Urban farming in places like Detroit (and elsewhere) has gotten a lot of good press, this blog included.
But the author of this piece, Richard Longworth says we shouldn’t necessarily be praising urban farming, but instead seeing it as a symptom of how far some cities have fallen. (We’ve written about Longworth, and his work at the Chicago Council’s Global Midwest Initiative before.) His suggestion? Better grocery options for central-city neighborhoods, including big box retailers like Wal-Mart.
Reading Longworth’s post reminded me of a speech I heard at last year’s GLUE (Great Lakes Urban Exchange) conference in Cleveland. The speaker, from the Genesee County (Flint) Landbank, said some in the urban planning community mistakenly might assume inner city residents are always enthusiastic about having an urban farm in their neighborhood. This isn’t necessarily true though, she pointed out. Some residents who migrated to Flint (or Detroit or Cleveland or wherever) came from a background of being rural sharecroppers in the South. A sizeable number of folks in the Flint community she dealt with were not enthused about farming in their neighborhoods, they wanted where they lived to feel like a city.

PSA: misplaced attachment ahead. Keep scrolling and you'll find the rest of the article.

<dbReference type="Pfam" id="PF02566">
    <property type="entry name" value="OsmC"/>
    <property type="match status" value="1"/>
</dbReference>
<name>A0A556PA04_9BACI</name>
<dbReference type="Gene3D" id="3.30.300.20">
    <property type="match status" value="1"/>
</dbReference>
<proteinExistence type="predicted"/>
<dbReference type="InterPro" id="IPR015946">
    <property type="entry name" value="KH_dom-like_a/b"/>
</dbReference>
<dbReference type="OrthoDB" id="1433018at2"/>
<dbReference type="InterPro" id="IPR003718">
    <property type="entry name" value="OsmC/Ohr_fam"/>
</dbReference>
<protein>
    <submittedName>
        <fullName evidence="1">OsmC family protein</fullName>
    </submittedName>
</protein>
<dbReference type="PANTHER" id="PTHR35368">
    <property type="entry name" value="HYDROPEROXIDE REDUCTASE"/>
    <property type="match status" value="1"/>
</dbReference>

What do you think?